Is Gov. Bobby Jindal serious?
That, in a nutshell, is the question I get all the time. Is he really going to run for president? And does he actually think he can win?
As hard as it is to fathom from here in his home state, I’m sticking with my original answers: Yes, yes and yes.
While Jindal is delaying a formal decision until after the legislative session ends next month, he’s given no hint of pulling back on his national ambitions.
Sure, the governor’s been showing his face more often in Baton Rouge lately, but he hasn’t curtailed his travel schedule. Last weekend, he gave a speech in South Carolina, one of the first states on next year’s primary calendar. This weekend, he returned yet again to Iowa, site of the season’s first caucuses. In between, he stopped off in Washington, D.C. His political organization now has boots on the ground in both Iowa and New Hampshire, and he continues to churn out opinion pieces for non-Louisiana publications.
All signs suggest it’s full-steam ahead. Never mind a distinct lack of traction around the country — not to mention a relentless run of unflattering news from back home.
Last week, Senate President John Alario, one of Jindal’s few remaining legislative allies and certainly his most important one, confessed to The Advocate’s Tyler Bridges that any long-term solutions to the state’s endemic budget woes will have to come on the next governor’s watch. The best lawmakers can do this year is find a short-term fix that meets Jindal’s requirement that it pass muster with a key national tax purity group, Americans for Tax Reform. Jindal may or may not come out of the session with a budget he’ll sign, but his reputation as a skilled manager — not to mention a leader — has already suffered irreparable harm.
Odds are looking long that he’ll get to sign the “religious freedom” bill that he’s been trumpeting around the country, which is scheduled for a hearing this week. Despite Louisiana’s conservative leanings, hardly anyone else in the arena seems to have much appetite for a vaguely worded measure that paints the state as intolerant of same-sex couples. A new Southern Media & Opinion Research poll showing that a bare majority oppose the idea will surely bolster lawmakers’ resolve to put this thing out of its misery and get it out of the papers.
Nor will Jindal get to declare victory over Common Core, another issue he loves to talk about out on the trail. Last week, his allies in the opposition got together with staunch proponents of the education standards and came up with a compromise that seems to have satisfied all the political players except, well, Jindal.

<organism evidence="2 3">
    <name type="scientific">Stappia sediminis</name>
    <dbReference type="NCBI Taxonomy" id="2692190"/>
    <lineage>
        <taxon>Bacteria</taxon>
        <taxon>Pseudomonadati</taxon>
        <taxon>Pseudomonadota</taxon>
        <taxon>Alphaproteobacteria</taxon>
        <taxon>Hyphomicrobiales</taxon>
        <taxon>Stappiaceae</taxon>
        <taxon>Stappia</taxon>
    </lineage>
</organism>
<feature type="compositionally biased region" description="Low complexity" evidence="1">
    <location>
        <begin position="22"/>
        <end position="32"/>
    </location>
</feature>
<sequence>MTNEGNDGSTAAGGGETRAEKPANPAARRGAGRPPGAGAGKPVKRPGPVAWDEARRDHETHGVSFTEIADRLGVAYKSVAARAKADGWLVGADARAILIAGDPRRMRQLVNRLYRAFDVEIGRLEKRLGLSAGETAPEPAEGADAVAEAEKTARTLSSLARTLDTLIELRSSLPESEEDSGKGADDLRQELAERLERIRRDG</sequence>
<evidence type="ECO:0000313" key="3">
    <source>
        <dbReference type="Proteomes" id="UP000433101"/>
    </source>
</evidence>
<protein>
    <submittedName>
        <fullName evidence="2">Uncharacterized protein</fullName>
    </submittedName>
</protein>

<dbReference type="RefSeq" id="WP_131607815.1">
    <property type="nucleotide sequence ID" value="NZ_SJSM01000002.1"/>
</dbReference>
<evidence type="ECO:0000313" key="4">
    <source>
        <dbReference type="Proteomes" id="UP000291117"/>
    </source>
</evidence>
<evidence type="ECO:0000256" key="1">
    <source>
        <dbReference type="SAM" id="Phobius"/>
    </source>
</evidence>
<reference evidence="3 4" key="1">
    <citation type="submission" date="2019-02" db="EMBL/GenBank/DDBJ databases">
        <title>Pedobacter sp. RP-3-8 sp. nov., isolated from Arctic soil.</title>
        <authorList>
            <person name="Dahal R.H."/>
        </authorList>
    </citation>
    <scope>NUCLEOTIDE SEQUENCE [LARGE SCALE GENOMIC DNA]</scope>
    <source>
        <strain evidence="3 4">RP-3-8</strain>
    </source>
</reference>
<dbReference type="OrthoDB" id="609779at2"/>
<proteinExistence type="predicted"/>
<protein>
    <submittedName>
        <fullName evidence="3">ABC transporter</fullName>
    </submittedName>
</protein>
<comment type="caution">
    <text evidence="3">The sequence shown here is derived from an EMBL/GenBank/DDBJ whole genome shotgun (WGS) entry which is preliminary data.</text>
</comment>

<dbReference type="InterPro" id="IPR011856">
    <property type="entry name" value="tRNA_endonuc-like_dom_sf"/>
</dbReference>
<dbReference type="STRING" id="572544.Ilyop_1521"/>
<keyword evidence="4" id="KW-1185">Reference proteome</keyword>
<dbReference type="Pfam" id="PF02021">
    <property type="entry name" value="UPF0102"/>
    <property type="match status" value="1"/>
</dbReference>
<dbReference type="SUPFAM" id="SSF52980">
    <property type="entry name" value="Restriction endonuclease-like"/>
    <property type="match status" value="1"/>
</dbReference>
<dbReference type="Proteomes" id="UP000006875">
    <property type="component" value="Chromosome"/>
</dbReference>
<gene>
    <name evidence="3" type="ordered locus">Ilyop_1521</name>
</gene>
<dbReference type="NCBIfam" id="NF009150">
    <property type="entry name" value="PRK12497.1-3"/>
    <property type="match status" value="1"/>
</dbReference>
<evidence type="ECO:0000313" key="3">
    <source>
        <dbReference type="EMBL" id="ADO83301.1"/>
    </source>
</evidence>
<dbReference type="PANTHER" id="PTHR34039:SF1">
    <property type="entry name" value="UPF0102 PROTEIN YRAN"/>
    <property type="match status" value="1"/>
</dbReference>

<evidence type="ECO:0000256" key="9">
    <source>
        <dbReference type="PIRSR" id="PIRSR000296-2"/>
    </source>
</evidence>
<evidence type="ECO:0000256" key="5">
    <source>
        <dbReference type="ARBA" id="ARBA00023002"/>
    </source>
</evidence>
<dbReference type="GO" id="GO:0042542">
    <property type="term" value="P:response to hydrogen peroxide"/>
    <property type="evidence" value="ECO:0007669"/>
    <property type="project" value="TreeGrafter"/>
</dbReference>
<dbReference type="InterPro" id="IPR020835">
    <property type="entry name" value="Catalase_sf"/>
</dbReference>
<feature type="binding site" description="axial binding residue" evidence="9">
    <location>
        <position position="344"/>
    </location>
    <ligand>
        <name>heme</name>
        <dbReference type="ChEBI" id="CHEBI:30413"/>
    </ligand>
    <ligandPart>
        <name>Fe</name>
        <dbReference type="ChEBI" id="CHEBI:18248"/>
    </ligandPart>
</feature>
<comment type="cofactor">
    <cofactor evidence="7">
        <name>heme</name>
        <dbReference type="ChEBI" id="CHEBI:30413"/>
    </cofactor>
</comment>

And of course, all the candidates running to replace him — the Republicans as well as the Democrat — are making a point of telling voters they’d do things differently.
Last week came the worst indignity of all, courtesy of the 600 likely voters interviewed by SMOR. Just 31.8 of the 600 likely voters polled like the job Jindal’s doing; for comparison, President Barack Obama got a thumbs-up from 42.1 percent of respondents. That’s not due to any shift in overall ideological sentiment in the state, the poll’s release notes, but because Louisiana Republicans are turning on him.
It’s hard to imagine how the governor plans to present himself as the solution to the country’s woes when the people who know him best see him as little more than a problem. Yet all evidence points to Jindal and his circle still believing there’s a credible path to the GOP nomination, at least on paper.
Some of that probably stems from general patterns in crowded primaries like the one developing for next year. Candidates always peak, then fade, at different stages. And here at least, nobody can claim that Jindal’s peaking too early.
He and his advisers are surely drawing on his own electoral history as well. In past campaigns, Jindal’s always managed to run as a rock-ribbed conservative but also as a pragmatist. He can give a terrible speech, but he can deliver a crowd-pleaser, and he knows how to connect with voters in small groups. He may not have his own billionaire backer, but he’s always been a prolific fundraiser. Other than that one loss to Kathleen Blanco — an effective win, when you consider where he’d come from and how well it positioned him for the future — he’s never before come up short.
And there’s one more reason I’d argue that Jindal and his team are in it to win it: They’ve been building up to this point for years, at least as far back as his first term and quite possibly much earlier.
Face it. He probably doesn’t have a Plan B.